This psychological nuance and the commitment to bringing this out through Kim’s quiet 40-day struggle works well, yet weirdly, The Man Standing Next changes the names of most of the characters away from the historical counterparts. This is the first of several odd choices for the film, another being the exclusion of any personal life for the main characters, who exist only as pawns in this one narrow narrative. Sure, the film’s events are filtered through Kim’s perspective, yet taking a true story and applying reasonable conjecture as a means to unfold a plot doesn’t seem like grounds enough to change everyone’s names, just as the absence of any home life or non-professional context doesn’t seem necessary to maintain the story’s focus.

Who Kim, Park, Gwak, or any of the other characters are outside of the script’s political functionality would have gone a long way towards filling in the gaps that the sometimes-confused politicking creates. Some great work is done to connect Kim to the ideals of the political revolution that thrust him and Park into power, hinting at a backstory between the two that comes in fragments throughout, yet this kind of context is sparse. Creating characters instead of narrative components would have helped connect the audience to Kim and the other characters, who just serve as a functionality to the overall assassination plot and little more.  

Visually, Min-ho Woo does fine work framing his shots to reflect the inner turmoil of Kim and the other characters, presenting clean visuals early on to create a definitive mood as well as sense of place. When things get more chaotic with handheld work later in the movie, and color begins to seep into things, it is unquestionably deliberate, and serves the more frantic third act well. On a technical level, about the only thing lacking is a good sound mix, for at times during the outdoor scenes (one in front of the Lincoln Memorial in particular) it’s a little too obvious that the dialogue was recorded in post.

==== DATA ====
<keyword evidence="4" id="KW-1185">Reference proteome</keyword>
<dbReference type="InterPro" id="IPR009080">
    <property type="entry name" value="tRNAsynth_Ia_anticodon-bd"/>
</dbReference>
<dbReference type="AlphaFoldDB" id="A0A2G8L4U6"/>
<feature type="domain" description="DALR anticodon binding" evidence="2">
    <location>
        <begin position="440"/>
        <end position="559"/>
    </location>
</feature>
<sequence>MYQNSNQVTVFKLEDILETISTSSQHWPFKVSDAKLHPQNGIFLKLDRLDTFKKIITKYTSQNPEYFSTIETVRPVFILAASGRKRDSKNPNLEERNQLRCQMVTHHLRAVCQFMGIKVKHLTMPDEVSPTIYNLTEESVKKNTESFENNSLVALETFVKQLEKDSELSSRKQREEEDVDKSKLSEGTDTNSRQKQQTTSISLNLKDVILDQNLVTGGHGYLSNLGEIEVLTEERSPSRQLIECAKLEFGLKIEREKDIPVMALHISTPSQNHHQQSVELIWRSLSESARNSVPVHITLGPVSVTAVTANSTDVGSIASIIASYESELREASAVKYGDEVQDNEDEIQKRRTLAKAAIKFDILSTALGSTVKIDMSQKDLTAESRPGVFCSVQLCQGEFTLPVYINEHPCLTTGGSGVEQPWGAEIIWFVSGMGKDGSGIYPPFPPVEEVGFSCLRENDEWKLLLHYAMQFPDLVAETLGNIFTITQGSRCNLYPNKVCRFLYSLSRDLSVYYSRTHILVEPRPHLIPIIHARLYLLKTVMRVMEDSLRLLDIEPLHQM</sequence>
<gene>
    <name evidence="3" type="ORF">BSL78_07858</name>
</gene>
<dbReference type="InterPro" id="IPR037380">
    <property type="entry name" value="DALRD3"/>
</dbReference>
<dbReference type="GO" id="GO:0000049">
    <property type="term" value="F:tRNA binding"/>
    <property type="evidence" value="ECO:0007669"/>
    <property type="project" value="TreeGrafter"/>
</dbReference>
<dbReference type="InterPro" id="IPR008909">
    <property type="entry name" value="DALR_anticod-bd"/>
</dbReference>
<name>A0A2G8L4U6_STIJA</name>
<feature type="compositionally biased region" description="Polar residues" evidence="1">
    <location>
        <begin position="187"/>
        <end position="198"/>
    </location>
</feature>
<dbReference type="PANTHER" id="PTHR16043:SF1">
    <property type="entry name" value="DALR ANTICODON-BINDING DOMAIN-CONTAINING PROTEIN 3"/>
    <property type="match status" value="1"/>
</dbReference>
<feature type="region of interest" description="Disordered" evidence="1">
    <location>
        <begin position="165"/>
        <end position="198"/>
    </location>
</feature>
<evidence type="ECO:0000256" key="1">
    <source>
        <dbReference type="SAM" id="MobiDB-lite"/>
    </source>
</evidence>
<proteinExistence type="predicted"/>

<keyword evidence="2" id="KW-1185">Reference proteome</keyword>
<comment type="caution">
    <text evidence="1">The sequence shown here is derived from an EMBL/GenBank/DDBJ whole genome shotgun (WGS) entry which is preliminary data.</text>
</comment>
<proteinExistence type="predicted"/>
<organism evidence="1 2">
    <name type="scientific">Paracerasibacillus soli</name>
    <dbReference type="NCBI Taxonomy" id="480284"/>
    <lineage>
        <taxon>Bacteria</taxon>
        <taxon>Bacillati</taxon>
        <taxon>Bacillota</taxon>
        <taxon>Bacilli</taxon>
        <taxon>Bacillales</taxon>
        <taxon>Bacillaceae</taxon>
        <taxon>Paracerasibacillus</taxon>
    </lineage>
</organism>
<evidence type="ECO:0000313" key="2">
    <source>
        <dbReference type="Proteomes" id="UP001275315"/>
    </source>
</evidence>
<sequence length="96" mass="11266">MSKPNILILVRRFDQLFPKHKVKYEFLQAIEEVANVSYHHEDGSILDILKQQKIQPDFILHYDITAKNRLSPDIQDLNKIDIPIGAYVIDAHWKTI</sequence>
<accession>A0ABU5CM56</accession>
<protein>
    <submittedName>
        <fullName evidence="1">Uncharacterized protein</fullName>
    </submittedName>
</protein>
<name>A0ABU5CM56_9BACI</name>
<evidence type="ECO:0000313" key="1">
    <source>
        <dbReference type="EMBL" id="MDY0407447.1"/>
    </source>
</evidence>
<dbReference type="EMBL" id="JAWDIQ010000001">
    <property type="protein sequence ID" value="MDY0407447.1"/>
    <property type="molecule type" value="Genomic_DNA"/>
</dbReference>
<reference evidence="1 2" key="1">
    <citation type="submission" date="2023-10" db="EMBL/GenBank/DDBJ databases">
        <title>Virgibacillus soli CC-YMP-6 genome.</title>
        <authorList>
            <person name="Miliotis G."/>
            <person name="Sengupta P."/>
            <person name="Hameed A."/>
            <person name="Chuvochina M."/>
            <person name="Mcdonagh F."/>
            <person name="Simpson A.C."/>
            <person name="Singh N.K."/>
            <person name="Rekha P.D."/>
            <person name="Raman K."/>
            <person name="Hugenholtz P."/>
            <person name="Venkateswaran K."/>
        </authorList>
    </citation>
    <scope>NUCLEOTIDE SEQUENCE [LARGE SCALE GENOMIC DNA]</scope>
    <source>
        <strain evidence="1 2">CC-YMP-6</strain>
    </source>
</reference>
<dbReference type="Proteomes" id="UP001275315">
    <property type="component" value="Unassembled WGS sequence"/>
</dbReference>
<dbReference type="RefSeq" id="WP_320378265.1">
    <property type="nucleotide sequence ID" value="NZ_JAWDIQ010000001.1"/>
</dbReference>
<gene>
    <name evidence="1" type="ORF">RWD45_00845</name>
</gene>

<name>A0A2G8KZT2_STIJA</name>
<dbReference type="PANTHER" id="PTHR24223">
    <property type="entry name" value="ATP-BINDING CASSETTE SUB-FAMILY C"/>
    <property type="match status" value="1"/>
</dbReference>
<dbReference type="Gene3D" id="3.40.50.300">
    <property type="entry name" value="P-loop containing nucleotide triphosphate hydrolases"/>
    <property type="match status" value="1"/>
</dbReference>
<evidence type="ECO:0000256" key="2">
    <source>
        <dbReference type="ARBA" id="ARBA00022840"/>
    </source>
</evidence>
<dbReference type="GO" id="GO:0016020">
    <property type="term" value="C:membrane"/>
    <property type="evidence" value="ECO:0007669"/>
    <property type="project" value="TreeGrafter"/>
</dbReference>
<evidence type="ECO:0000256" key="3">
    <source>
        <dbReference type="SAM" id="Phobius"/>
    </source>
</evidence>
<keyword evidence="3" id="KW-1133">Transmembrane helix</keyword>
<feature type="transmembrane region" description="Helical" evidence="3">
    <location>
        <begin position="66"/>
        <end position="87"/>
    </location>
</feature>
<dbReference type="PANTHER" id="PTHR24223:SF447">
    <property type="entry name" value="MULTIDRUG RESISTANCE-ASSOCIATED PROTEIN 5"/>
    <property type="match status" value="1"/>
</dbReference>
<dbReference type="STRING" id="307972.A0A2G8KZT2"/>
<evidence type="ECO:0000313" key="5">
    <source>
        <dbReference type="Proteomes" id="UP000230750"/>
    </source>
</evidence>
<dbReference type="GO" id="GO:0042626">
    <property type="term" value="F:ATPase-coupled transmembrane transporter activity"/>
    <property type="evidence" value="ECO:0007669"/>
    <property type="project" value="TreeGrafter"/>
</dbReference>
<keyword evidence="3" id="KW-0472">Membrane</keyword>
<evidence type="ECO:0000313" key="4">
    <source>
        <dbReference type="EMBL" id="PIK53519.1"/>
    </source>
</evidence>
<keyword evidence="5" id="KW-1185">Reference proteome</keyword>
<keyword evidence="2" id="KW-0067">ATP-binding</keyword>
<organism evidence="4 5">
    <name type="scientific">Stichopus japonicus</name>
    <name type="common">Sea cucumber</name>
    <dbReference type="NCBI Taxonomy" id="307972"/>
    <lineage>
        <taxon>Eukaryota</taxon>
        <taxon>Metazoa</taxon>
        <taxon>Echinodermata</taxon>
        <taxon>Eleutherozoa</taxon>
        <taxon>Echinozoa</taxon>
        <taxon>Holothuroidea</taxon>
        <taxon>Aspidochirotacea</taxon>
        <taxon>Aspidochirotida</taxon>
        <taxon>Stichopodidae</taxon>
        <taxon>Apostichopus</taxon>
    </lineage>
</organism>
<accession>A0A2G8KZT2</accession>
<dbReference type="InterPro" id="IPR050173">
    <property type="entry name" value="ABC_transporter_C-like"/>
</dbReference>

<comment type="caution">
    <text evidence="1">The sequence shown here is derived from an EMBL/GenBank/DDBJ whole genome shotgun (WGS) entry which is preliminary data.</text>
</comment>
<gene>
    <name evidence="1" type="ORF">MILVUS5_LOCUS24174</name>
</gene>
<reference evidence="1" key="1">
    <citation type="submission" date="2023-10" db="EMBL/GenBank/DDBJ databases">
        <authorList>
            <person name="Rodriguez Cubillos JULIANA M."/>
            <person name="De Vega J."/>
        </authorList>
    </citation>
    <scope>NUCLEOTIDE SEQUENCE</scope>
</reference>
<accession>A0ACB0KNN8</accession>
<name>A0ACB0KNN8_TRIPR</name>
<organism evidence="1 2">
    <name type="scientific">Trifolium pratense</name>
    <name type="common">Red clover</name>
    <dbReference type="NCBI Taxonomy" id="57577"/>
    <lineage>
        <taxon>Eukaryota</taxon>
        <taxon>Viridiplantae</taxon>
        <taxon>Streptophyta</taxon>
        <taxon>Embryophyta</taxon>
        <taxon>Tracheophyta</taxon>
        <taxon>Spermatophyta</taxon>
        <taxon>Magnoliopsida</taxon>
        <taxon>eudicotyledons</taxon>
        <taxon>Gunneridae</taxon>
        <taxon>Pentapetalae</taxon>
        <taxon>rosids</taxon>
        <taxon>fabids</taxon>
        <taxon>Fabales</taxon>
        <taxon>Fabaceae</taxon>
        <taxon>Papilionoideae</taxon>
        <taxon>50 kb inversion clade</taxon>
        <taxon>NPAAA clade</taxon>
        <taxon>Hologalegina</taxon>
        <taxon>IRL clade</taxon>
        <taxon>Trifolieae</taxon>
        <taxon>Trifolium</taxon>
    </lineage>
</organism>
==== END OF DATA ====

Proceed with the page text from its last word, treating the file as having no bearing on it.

Even so, these hurdles are manageable enough, and don’t present much of an obstacle to keep The Man Standing Next from accomplishing its mission. A slow-burn psychological odyssey through the mind of one man with the power to liberate a nation, the movie’s exploration of loyalty, duty, and honor ring out, and are aided in no small part by a tour-de-force performance from Lee. Opening today, The Man Standing Next might be a bit dense for those without any interest in South Korean politics or even late-1970s history, but for anyone fascinated by humanity’s struggle to maintain honor in the face of duty, it’s a must-see.  

“Obvious Child” is the debut novel of Warren Cantrell, a film and music critic based out of Seattle, Washington. Mr. Cantrell has covered the Sundance and Seattle International Film Festivals, and provides regular dispatches for Scene-Stealers and The Playlist. Warren holds a B.A. and M.A. in History, and his hobbies include bourbon drinking, novel writing, and full-contact kickboxing.

Twitter 

Leave a Comment

 

Previous post:

Next post: